Date of Graduation
Eberly College of Arts and Sciences
Jim H. Belanger.
Locomotion requires many dynamic interactions between organism and environment at several levels. It is not known how the nervous system controls all of these relationships to ultimately produce and guide locomotor behavior. Furthermore, it is not known whether the nervous system needs to recognize and control all of the possible body-environment interactions. In this study the crayfish (Procambarus clarkii) is used as a model system to test how size influences locomotor behavior and how a single, simplified neuromechanical system can accommodate these changes.;A set of behavioral experiments was conducted to characterize kinematics of freely walking juvenile crayfish to compare with adults. The purpose of these studies was to determine how crayfish adapt to a great change in size during their ontogeny. Juvenile and adult crayfish show differences in limb function and coordination. Although crayfish are decapods, the juveniles predominantly use the posterior legs and behave more like four-legged walkers. The difference in locomotor behavior can best be explained by differences in chelae size. Allometric relationships between juveniles and adults show limb and body morphologies scale proportionately. Adult chelae, or claws, are twice as long and contribute ∼20% more to the total body mass in fully mature crayfish. This increase in chelae size shifts the location of the center of mass anterior as crayfish grow. The result is a change in relative load distribution that appears to affect individual limb behavior and interlimb coordination. Shifting the center of mass in adults by amputating the chelae resulted in limb behavior and interlimb coordination more similar to that observed in juveniles. Likewise, applying load to the rostrum of juveniles altered behavior and changed limb function in the posterior legs similar to adults with large chelae. The results of these experiments suggest that crayfish of all sizes adapt to changes in load distribution by adjusting behavior of individual legs.;To test whether developmental influences have an effect on walking behavior, juveniles were induced to walk on a treadmill at various speeds. The animals showed more consistent limb coordination as walking speed increased, similar to adults. Selected legs were then amputated to test how gait was affected. Amputating legs removes sensory feedback from the distal leg to the central nervous system. The behavior of the stump is therefore more representative of the endogenous rhythmicity of the central pattern generator (CPG). Juveniles showed no differences in coordination in individual legs. Coordination between adjacent ipsilateral legs was also the same as that observed in adults following amputation. Furthermore, intact legs acquired new interlimb coordination similar to adults. These results suggested that juvenile and adult crayfish have functionally similar nervous systems controlling walking.;Finally, a 3-D virtual crayfish was built to test whether differences in walking between juveniles and adults could be due to mechanical influences alone. The model crayfish lacked direct connections between legs. The model responded to shifts in the center of mass by showing more consistent limb coordination in those legs nearest the center of mass. This was achieved through indirect mechanical coupling of the legs through the environment and body of the crayfish. This mechanism also produced realistic adaptive behavior when limbs were amputated. This showed that differences between adult and juvenile walking are due solely to mechanical influences associated with the changing center of mass as the animals grow. These results suggest further that organisms do not need high levels of control to produce coordinated behavior. Locomotor behavior arises through interactions between body, limb, and environment that are a function of the spatio-temporal dynamics of body morphology. The results may be applicable to a large number of walking systems.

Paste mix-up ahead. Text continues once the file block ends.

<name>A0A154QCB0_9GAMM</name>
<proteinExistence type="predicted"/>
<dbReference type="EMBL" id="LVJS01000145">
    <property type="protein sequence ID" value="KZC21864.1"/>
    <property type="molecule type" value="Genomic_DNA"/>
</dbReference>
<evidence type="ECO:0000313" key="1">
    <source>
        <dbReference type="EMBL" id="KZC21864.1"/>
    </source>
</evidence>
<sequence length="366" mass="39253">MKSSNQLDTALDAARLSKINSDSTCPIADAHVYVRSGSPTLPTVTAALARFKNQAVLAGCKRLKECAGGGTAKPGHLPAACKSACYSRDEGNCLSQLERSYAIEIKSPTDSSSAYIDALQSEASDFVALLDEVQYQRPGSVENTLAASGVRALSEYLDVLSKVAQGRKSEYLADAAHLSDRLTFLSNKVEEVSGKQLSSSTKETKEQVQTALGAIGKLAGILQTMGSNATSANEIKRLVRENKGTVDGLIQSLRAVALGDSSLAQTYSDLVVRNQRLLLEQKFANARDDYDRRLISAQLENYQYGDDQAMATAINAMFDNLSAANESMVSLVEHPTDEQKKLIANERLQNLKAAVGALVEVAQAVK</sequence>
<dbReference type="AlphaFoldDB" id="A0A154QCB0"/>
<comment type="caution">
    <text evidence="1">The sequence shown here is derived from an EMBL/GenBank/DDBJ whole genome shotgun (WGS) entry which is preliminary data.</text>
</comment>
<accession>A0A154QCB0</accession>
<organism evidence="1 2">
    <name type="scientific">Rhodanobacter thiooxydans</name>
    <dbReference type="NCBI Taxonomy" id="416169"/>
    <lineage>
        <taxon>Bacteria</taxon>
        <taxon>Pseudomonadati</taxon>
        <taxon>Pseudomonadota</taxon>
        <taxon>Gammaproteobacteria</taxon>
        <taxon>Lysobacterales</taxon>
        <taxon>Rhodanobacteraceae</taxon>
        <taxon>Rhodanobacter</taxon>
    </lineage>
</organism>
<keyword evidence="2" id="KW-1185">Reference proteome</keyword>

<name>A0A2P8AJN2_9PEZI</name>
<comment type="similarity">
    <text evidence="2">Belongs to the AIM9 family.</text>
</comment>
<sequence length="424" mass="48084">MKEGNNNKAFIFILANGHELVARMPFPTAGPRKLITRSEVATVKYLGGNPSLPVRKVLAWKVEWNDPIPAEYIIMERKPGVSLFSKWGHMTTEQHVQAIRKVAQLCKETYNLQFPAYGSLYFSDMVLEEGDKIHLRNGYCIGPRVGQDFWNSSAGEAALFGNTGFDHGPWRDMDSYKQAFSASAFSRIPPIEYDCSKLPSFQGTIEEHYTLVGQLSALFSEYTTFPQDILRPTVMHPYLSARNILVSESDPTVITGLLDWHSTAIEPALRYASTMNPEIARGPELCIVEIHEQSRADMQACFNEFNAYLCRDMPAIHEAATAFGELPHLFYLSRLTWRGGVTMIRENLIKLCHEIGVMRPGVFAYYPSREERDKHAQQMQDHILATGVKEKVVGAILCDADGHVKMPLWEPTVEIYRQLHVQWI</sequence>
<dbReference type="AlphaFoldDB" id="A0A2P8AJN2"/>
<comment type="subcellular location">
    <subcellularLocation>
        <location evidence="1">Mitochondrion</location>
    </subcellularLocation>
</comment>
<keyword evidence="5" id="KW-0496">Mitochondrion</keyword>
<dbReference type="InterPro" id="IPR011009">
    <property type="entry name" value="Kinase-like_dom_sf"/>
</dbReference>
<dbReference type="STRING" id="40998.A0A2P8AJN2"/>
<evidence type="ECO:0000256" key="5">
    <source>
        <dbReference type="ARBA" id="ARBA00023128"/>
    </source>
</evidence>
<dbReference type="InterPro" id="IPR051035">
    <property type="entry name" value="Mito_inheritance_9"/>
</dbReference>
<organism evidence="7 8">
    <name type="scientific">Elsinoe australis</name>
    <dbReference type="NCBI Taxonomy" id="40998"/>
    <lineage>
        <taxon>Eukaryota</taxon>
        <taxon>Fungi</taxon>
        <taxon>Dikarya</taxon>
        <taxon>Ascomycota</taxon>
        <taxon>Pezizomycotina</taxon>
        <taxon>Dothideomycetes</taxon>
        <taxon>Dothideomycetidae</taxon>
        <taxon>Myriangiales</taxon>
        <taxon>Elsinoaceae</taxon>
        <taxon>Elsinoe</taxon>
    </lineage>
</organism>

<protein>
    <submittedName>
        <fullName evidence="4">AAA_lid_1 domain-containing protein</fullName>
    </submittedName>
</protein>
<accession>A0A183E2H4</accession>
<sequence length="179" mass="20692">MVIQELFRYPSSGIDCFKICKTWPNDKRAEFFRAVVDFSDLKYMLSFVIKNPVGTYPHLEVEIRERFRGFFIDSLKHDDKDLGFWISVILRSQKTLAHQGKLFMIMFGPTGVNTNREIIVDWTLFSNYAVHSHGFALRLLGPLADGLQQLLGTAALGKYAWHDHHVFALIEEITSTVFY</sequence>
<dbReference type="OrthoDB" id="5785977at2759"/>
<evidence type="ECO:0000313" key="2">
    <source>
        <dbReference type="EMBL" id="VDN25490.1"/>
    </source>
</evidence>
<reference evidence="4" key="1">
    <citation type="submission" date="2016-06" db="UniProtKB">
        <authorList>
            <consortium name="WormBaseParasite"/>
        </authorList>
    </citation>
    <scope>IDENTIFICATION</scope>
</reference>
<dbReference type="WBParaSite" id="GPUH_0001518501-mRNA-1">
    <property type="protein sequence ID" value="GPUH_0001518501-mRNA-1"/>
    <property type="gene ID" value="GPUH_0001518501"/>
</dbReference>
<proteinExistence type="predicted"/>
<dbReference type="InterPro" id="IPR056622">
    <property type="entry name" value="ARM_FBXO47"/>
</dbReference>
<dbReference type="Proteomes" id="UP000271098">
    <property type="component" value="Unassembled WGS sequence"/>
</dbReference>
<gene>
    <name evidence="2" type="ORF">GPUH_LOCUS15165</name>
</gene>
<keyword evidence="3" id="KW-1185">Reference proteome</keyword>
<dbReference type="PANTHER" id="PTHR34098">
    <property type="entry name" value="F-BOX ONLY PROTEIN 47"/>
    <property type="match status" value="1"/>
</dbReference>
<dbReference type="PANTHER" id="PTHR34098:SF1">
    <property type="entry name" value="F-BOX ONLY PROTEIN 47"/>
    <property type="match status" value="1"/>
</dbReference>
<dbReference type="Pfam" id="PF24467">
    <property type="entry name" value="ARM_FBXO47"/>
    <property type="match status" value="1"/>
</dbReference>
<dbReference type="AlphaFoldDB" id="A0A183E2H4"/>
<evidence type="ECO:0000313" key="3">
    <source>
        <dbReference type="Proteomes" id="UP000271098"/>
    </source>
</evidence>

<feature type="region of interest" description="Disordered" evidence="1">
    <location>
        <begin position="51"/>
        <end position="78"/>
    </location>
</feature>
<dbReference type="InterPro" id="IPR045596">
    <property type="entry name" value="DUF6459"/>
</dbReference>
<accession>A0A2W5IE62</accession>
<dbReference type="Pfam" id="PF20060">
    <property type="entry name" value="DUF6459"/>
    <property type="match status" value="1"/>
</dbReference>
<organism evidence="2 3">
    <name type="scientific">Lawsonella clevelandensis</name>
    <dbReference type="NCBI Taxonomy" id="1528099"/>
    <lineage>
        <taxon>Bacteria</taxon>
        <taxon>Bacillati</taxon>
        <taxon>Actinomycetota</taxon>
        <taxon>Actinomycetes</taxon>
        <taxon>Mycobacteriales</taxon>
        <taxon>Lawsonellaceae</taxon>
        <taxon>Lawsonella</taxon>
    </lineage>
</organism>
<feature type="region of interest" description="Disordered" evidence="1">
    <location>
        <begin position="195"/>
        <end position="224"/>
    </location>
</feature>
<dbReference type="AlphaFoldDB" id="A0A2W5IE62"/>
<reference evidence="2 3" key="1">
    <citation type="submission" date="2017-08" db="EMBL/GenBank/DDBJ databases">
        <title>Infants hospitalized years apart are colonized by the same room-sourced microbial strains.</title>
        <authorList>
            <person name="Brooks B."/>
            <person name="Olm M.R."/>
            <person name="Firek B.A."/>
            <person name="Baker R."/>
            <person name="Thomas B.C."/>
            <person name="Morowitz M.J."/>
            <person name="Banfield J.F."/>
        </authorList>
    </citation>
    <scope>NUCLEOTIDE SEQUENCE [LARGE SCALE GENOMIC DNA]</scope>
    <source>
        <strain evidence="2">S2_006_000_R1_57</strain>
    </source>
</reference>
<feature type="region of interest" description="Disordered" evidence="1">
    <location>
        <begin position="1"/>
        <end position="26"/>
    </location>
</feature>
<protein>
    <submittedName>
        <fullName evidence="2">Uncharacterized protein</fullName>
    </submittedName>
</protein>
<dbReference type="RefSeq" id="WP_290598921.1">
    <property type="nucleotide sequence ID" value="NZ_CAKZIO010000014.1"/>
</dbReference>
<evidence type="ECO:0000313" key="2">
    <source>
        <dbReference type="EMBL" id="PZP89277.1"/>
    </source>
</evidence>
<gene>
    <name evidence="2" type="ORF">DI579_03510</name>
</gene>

Rinehart, Marc D., "Locomotion grows up: The neuromechanical control of interlimb coordinating mechanisms in crayfish" (2009). Graduate Theses, Dissertations, and Problem Reports. 2942.